Intending it as a compliment, a friend described my work in in Kiev last weekend as “selling sodas in Ukraine.”
He’s right. I was in the embattled city to represent a company I helped co-found and our Southern California energy drink brand in meetings with more than 10,000 Ukrainian independent business owners.
It was as simple as that and also so much more.
Like Bono, I believe free enterprise is a cure for all sorts of poverty — economic, political, and spiritual.
We are offered a significant choice, namely between two ways of being human. The difference between logical necessities or physical necessities and vital necessities is made clear in that in the latter we have the possibility of refusing ‘to turn away from a disaster’ – we can in fact choose a lesser way of being human over a fuller way. What is at stake in the necessity of cry is one’s own humanity, the meaning of one’s own existence, and to turn away from crying is to turn away from decision and responsibility. This is to deny the very possibility of becoming genuinely human.
This starts as a question: What can I do now, as a citizen?
On Nov. 6, the answer was clear. Vote. Vote. Vote.
Well and done. Four years ago, too, I voted in November on Election Day, with a box of Fruity Cheerios under one arm.
In the weeks leading up to the election, my civic heart was tuned well. Watch the debates. Discuss. Then vote, because, actually, the pressure is quite enormous. Vote or Die. The Facebook news feed can crush you, flatten you into voting, which is all well and good. I can be for that. Civic pressure.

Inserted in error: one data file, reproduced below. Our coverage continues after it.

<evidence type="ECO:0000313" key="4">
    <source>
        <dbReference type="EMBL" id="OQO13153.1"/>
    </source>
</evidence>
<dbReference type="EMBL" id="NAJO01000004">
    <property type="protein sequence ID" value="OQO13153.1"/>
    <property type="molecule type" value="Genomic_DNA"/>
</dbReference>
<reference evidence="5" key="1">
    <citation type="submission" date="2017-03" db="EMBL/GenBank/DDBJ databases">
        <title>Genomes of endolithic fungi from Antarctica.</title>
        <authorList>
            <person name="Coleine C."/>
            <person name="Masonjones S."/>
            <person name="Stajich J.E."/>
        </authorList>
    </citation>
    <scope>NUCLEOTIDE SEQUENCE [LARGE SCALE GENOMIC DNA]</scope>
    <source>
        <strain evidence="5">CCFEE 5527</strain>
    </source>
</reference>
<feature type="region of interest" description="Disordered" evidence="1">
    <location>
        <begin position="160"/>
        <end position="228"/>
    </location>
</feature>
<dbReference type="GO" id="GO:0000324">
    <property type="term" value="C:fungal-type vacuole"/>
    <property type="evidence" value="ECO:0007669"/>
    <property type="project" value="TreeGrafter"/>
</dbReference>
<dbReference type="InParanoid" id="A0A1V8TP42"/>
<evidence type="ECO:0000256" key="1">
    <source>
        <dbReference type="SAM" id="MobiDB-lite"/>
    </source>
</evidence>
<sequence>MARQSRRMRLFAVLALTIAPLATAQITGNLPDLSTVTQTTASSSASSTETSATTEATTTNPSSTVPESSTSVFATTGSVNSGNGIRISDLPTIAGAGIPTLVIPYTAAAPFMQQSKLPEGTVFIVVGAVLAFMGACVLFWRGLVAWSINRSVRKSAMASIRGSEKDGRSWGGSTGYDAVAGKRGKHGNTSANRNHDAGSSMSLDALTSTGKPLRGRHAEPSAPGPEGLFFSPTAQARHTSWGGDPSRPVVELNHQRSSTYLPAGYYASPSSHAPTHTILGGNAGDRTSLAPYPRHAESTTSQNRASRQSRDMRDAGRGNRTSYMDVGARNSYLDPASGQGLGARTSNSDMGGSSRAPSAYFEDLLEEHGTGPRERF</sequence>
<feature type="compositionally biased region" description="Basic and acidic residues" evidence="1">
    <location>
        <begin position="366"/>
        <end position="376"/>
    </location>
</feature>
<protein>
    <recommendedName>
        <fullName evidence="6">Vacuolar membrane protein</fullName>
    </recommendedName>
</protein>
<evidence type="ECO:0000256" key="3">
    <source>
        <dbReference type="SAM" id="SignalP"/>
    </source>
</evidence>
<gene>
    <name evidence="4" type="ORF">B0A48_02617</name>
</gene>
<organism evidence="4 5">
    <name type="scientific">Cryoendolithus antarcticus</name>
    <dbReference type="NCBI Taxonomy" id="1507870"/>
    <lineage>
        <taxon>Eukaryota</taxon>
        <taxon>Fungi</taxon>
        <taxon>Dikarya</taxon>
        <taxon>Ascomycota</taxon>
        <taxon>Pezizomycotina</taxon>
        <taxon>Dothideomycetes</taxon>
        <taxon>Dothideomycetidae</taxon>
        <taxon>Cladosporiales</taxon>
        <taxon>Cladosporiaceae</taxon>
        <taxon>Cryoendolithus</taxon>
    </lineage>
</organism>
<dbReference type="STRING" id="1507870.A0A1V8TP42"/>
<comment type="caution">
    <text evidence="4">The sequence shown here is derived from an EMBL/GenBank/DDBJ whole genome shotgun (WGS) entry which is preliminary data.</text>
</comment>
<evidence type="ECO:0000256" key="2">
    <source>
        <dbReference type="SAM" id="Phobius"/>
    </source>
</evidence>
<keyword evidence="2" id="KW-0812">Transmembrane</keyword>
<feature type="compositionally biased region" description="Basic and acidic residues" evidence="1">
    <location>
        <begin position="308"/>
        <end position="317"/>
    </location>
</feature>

But come Nov. 7, the pressure released. The civic duty was fulfilled. And my question remains, sincerely. What can I do now?
I ask the question; one, because I do not know the answer; two, because I have an entirely different answer. So first, the question stands: What can I do now, as a citizen?
I’ve been a fan of Chick-fil-A for a long time. Their food is always great, their service is impeccable (almost to the point of being a little creepy), and the restaurants are squeaky clean.
It’s not every day that you can enjoy a fast food restaurant where you actually feel like you’re putting something reasonably good for you in your body. Well, at least not as bad as some.
But the point is, I have always liked them. And if I like them, my wife, Amy is practically a Chik-fil-A disciple.
We’ve planned meals on the road around their locations. Sure, I’ve known Chik-fil-A was a Christian-based organization with some values that leaned farther right than my own, but I respected their business model and ethic. Plus, I’m used to having fellow Christians to my right.
And then I saw this video:
Imagine a Catholic Church that stopped catering to its tiny cadre of old male bishops and heard instead the cries of its people. Or a fundamentalist movement that stopped defending its franchise by nonsensical attacks on evolution and modernity, and instead took Scripture seriously.
Imagine a conservative Christian movement that dropped its relentless assault on women's rights and instead sought a fresh vision of family and values. Or a progressive movement that listened to people, rather than lecturing them.
Too many "providers" — in politics, business and religion — come across as having a low opinion of their constituents. People tend to be good judges of what matters to them. Voters know this recession better than their would-be leaders seem to know it. Believers seem to take their faith more seriously than those institutions that seek to enroll them as members.